Kathmandu (AsiaNews) - The
management of the Pashupatinath temple has passed to civil authority, after
almost 1000 years. As
of April 8 priests (bhattas) and shopkeepers (bhandaris) are employees of the
Ministry of Culture. The
salary for the highest office is about 3 thousand Euros per month. The
government must also collect the million dollar of offerings left by pilgrims. The
measure aims to prevent corruption among the staff and any waste of the believers'
Narottam Baidhaya, treasurer of the Pashupatinath Area Development Trust (PADT), says that the temple collects an average of 45 thousand Euros per month in contributions to which are added vessels of gold and silver. In addition each believer is charged a puja, or special fee for services, and upkeep of the sacred place. The expenditure for salaries and maintenance of the premises amounts to about 25 thousand Euros per month. The official points out that the revenue triples during major Hindu festivals: Teej, Balachaturdashi and Mahashivaratri.
Since its founding in the eleventh century, the temple has been self-managed and has always refused the interference of civil authority. To date, Pashupatinath was administered by five bhattas, including the Mul Bhatta (high priest) and 101 bhandaris. According to tradition, they have full authority over the collection of offerings. However, the temple authorities have never stated the exact amount of donations.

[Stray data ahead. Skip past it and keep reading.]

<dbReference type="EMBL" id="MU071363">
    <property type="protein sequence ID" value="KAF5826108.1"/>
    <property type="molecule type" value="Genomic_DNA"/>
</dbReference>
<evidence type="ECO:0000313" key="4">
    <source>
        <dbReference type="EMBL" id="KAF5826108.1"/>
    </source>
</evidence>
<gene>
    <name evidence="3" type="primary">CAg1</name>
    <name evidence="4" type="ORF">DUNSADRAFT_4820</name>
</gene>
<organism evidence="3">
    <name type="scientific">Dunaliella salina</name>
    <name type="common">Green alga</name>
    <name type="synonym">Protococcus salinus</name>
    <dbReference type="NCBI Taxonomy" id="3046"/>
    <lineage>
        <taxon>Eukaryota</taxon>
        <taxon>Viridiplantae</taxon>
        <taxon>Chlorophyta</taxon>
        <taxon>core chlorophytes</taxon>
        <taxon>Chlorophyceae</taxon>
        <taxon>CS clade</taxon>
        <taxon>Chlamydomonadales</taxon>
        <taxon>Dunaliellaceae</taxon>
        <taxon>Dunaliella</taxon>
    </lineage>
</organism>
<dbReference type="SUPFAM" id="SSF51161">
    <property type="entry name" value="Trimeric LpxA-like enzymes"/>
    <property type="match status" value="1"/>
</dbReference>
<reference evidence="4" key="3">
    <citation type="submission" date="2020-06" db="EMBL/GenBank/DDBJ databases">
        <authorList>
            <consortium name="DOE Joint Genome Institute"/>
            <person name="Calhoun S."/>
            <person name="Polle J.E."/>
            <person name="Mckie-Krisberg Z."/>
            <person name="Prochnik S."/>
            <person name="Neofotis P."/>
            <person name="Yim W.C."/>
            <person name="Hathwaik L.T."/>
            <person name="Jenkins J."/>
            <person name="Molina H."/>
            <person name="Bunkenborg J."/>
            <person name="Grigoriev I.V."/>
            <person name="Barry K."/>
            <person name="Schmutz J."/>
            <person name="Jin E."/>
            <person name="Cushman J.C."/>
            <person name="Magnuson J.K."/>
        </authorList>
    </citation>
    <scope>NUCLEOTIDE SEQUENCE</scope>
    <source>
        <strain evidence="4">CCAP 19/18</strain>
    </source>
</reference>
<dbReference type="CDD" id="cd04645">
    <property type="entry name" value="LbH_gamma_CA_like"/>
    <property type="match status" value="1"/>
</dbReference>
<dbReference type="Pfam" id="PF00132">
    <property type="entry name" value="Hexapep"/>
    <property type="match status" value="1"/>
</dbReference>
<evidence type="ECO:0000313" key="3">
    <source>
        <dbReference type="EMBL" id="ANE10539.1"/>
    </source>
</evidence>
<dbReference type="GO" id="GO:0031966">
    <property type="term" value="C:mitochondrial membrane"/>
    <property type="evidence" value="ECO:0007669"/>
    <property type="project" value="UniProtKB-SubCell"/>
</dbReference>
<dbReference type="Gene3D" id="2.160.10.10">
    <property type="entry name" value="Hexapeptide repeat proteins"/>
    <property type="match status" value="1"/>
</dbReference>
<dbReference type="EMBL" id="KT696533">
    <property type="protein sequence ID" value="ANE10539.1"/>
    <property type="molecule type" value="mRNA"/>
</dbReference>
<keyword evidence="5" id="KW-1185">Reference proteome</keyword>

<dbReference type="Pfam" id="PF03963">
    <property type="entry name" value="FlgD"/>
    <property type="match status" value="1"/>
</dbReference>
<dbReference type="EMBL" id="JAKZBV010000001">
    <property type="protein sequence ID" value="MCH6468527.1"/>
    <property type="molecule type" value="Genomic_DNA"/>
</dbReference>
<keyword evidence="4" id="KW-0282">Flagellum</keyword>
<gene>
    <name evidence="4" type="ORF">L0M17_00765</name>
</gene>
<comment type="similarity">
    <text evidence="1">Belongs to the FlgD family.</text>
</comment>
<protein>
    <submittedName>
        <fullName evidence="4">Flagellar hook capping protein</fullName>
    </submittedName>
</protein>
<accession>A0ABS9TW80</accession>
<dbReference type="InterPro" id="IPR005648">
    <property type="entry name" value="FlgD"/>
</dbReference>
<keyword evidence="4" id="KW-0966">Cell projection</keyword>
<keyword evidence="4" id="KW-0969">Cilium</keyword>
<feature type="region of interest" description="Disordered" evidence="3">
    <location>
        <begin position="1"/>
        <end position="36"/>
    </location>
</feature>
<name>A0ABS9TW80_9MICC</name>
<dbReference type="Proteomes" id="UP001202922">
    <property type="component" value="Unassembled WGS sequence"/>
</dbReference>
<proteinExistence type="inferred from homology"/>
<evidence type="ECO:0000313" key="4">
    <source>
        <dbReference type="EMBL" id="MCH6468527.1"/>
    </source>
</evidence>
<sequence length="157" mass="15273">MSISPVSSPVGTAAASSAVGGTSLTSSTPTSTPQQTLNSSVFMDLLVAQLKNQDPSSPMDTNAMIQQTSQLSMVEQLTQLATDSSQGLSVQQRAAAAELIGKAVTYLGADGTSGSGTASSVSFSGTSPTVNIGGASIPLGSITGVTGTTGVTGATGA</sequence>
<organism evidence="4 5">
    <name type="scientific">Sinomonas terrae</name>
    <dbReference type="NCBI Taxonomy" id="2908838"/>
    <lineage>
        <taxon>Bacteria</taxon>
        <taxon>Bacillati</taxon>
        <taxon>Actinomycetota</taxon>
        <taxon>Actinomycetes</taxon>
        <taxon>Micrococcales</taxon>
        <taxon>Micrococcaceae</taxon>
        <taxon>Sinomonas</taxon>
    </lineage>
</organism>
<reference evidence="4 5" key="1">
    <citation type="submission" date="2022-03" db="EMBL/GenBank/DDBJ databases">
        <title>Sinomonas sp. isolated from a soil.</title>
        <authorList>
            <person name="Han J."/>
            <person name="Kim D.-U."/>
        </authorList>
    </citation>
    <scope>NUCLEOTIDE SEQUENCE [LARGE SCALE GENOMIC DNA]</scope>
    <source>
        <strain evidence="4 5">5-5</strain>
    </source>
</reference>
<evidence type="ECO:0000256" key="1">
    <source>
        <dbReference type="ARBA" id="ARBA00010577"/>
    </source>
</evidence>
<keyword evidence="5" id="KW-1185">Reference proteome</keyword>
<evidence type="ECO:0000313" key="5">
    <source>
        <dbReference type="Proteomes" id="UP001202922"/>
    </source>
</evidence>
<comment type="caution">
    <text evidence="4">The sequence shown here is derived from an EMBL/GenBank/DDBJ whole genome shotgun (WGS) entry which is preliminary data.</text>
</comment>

In recent months, the Supreme Court urged the government to regulate the receipts and expenditures of the temple, following a number of allegations of corruption against bhattas and bhandaris. On 21 March the Maoist government announced the transfer of the economic management of the Unesco site to a the civil authority.
The government decision sparked protests from the PADT and Hindu activists, who consider the act as a misappropriation by the executive led by secular Maoists. Already in 2008, the then Maoist Prime Minister Prachanda, had attempted to interfere with the activities of the temple by prohibiting the appointment of Indian priests under the new pro-Chinese policy in the country. To test the sincerity of the religious PADT allowed a television crew to film the process of collection and submission of bids.
Gopal Kirati, Minister of Culture emphasizes that the PADT has grown disproportionately and become difficult to control. He explains that in this moment of crisis, "there is need for transparency. Every Hindu should be proud of this decision."